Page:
Dog owners urged to treat pets for ticks after dog dies from dangerous parasite

Chris Lynch
Chris Lynch
Apr 05, 2024 |

photo: file

Biosecurity New Zealand is reminding dog owners to make sure their pets are up to date with flea and tick treatment, after the parasite Babesia gibsoni was detected in a dog in the Canterbury region.

Babesia gibsoni is widespread around the rest of the world, including Australia, but this is the first case in a New Zealand-bred dog.

It can cause the disease babesiosis, which is not present in New Zealand.

Most dogs will only experience mild symptoms, if any, but the disease can be severe in some cases.

Biosecurity New Zealand’s chief veterinary officer Dr Mary van Andel said “Along with ticks, the parasite can also be spread through dog bites, blood transfusion and through the placenta from an infected mother to her pups.

“In countries where Babesia gibsoni is widespread, the focus is on preventing infection by treating dogs with tick treatments or combined with flea treatments, and limiting fighting behaviour.”

 Dr van Andel says dog owners shouldn’t be alarmed.

“At this stage we are aware of just one case in New Zealand. We are working hard to determine whether this is an isolated case and where it came from.”

Overseas, the parasite is often found in a select group of dog breeds – Pit Bull Terriers, Staffordshire Bull Terriers and Greyhounds are the most commonly affected breeds.

Dogs without symptoms or that have recovered from infection often reach a balance where their immune system suppresses the parasite.

However, this means they may still spread the parasite and may develop disease if they become immune compromised.

Biosecurity New Zealand is working closely with the owners of the infected dog to identify other dogs she had been in contact with so they can be tested.  The affected dog was euthanised at its owners’ request due to it being extremely unwell.

 “A second dog in the household has had blood taken for testing and early results are negative for the disease. Samples have also been taken from several dogs known to be close contacts of the infected dog and another playmate of the infected dog.

“We’re asking vets to help our investigation by contacting us if they have any suspected cases and have been in touch with registered doggy daycare operators to alert them to the case so they can keep an eye out for ticks and remain vigilant in preventing biting and fighting between dogs.”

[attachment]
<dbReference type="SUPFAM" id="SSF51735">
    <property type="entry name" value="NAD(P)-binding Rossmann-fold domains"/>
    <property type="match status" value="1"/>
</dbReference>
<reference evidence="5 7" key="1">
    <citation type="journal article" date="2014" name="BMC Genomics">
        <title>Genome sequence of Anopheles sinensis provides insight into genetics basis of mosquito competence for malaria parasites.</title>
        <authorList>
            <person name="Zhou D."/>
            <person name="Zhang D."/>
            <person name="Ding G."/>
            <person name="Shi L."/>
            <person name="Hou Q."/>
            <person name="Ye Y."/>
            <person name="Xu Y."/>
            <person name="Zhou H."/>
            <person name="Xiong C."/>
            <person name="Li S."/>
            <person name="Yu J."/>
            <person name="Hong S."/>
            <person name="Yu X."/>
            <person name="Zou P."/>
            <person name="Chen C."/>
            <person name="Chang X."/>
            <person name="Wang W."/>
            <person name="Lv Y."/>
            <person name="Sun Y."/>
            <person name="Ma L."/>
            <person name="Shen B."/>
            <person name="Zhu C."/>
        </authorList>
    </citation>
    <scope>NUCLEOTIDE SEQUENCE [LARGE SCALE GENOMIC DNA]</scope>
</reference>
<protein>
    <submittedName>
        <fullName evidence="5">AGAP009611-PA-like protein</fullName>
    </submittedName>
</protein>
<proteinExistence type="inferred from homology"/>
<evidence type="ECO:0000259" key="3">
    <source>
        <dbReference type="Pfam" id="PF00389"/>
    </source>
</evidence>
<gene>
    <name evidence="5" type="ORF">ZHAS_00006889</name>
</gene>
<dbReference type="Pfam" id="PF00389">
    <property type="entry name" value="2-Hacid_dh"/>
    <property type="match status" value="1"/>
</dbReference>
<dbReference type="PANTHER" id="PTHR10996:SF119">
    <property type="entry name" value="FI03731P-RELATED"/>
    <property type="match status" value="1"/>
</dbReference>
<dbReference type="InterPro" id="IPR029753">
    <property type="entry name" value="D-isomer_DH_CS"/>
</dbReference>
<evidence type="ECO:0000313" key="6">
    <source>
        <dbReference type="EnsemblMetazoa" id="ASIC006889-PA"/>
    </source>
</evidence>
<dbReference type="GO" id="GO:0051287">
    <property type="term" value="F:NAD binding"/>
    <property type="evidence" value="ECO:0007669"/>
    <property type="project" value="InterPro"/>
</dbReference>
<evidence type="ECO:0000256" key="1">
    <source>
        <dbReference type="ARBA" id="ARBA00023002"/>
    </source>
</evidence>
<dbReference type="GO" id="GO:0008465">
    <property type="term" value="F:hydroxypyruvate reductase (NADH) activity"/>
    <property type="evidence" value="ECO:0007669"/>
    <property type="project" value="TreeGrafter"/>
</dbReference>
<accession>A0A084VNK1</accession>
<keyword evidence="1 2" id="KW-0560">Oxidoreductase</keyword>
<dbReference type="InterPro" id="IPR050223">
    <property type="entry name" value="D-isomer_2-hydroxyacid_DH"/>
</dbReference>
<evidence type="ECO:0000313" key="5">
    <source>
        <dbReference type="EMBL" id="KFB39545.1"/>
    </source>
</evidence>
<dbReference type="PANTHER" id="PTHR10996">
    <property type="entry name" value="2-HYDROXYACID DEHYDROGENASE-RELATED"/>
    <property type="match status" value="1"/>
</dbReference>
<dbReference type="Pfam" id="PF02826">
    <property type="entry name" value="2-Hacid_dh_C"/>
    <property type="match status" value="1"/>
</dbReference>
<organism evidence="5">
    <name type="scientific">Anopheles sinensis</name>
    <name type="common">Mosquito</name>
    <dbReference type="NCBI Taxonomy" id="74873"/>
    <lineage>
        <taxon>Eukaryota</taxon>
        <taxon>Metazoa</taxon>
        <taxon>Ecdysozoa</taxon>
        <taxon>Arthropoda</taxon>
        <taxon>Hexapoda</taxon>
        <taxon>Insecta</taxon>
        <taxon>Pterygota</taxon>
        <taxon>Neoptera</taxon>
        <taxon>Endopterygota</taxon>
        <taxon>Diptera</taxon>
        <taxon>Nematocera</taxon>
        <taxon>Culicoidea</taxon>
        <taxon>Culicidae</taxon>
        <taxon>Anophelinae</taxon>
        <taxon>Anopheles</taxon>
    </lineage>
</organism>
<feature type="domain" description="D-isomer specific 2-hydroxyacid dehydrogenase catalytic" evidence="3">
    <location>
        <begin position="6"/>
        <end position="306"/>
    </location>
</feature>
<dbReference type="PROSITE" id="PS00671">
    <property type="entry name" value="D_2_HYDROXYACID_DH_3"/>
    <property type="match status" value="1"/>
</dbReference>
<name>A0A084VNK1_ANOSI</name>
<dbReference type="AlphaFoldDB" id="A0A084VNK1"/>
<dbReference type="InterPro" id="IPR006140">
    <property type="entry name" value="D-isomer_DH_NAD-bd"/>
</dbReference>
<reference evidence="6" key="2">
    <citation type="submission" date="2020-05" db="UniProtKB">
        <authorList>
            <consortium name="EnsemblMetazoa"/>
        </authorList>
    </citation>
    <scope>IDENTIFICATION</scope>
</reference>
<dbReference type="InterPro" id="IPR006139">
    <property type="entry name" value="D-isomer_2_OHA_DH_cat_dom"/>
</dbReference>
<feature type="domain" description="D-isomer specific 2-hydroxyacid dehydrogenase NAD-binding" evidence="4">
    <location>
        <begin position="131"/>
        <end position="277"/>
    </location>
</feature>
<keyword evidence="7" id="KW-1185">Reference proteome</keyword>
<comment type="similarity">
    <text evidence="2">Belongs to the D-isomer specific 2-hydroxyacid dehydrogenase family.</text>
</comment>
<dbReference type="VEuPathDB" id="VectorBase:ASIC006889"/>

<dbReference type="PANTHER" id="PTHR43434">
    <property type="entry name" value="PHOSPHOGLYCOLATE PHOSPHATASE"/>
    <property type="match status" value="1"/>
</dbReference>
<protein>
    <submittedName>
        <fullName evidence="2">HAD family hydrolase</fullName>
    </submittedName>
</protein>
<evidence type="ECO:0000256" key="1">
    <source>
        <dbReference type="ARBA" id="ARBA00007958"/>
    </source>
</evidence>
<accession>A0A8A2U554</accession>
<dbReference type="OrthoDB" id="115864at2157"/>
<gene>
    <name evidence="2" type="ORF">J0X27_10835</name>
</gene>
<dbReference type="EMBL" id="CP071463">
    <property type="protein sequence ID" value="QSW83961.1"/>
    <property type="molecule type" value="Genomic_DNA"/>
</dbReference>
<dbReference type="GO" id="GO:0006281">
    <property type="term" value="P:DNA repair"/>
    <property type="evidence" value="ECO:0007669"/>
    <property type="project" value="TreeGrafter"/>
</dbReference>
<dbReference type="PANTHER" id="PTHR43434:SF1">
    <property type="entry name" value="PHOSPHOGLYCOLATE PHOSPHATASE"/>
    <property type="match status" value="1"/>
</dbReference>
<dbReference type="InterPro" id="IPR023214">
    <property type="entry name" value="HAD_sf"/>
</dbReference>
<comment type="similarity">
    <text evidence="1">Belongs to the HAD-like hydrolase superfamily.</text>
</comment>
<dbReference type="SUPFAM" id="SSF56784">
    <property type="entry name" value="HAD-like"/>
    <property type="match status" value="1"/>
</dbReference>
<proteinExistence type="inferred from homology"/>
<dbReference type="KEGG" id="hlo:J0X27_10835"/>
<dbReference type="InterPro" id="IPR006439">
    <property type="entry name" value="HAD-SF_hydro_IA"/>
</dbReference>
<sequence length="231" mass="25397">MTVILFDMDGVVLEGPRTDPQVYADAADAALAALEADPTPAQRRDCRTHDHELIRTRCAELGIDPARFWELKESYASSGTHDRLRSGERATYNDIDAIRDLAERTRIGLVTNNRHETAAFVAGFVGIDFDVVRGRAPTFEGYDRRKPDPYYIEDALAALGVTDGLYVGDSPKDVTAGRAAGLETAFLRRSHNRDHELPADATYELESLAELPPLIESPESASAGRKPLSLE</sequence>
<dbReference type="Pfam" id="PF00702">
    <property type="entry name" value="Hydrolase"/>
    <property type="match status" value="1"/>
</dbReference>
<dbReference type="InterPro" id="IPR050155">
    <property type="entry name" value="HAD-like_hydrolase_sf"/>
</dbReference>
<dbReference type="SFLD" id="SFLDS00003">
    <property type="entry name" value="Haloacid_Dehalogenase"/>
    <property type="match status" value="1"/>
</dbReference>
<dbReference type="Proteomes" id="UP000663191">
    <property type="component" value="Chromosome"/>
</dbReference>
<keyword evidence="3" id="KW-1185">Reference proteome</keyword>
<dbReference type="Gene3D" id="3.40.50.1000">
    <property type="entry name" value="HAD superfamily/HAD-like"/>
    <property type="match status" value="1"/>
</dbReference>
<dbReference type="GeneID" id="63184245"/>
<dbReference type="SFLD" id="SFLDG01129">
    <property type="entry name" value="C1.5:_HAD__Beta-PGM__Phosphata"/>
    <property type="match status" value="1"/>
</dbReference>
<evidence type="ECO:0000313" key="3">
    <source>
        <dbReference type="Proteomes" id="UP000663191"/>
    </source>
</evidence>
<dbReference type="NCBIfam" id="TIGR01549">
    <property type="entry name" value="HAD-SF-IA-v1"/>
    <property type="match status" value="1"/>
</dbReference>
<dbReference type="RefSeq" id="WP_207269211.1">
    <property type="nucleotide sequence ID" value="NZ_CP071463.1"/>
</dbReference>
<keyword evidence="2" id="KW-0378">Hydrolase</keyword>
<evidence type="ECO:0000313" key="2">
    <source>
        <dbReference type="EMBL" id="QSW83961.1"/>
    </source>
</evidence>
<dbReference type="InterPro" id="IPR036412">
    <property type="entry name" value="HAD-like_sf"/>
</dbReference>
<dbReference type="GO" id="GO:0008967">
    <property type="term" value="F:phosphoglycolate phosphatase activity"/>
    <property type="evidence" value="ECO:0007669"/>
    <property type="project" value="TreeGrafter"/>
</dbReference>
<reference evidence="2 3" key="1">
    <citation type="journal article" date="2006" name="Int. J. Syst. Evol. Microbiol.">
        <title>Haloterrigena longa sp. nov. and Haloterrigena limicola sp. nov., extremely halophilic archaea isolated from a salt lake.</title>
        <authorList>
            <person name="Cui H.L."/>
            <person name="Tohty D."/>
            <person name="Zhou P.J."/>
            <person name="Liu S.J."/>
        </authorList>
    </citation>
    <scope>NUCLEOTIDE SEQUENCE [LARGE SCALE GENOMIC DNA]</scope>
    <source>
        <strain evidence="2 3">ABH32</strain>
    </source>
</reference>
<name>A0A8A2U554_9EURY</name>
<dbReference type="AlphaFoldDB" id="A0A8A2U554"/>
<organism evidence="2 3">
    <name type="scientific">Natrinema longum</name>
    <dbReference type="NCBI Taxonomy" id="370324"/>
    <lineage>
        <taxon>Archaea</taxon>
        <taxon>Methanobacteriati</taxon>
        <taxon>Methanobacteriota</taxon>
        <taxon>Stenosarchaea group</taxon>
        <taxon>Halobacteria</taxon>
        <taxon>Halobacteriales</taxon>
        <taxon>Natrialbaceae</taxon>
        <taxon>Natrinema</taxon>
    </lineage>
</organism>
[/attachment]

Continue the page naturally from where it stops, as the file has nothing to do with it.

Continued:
If dog owners are concerned about their pets’ health, their first port of call should be their veterinarian.

How did B. gibsoni get into New Zealand and is it widespread?

Biosecurity New Zealand has robust measures in place to prevent B. gibsoni coming into New Zealand. All imported dogs must comply with import health standards (IHS) requirements, including veterinary inspections and treatments for external parasites, and serological or molecular testing for parasites.

In the Canterbury case, the infected dog had not been imported, and there is no clear link to overseas. We are working to establish how this dog became infected.

What disease does B. gibsoni cause?

Many dogs do not develop symptoms of disease, but remain infected by the parasite. When disease does occur, it is referred to as babesiosis. The disease is often chronic and mild, but in some cases, it can be acute and severe. Chronic babesiosis often presents as intermittent fever, lethargy, and weight loss. Acute babesiosis is characterised by fever, lethargy, and anaemia.

Subclinical and recovered dogs often reach a balance where their immune system suppresses the parasite, preventing disease, but does not eliminate it. This means they may still spread the parasite and may develop disease in times of immune suppression.

What species are affected by B. gibsoni?

Dogs are the most affected species. Pit bull terriers, Staffordshire bull terriers, and greyhounds are the most commonly affected breeds.

Chris Lynch
Chris Lynch

Chris Lynch is a journalist, videographer and content producer, broadcasting from his independent news and production company in Christchurch, New Zealand. If you have a news tip or are interested in video content, email [email protected]

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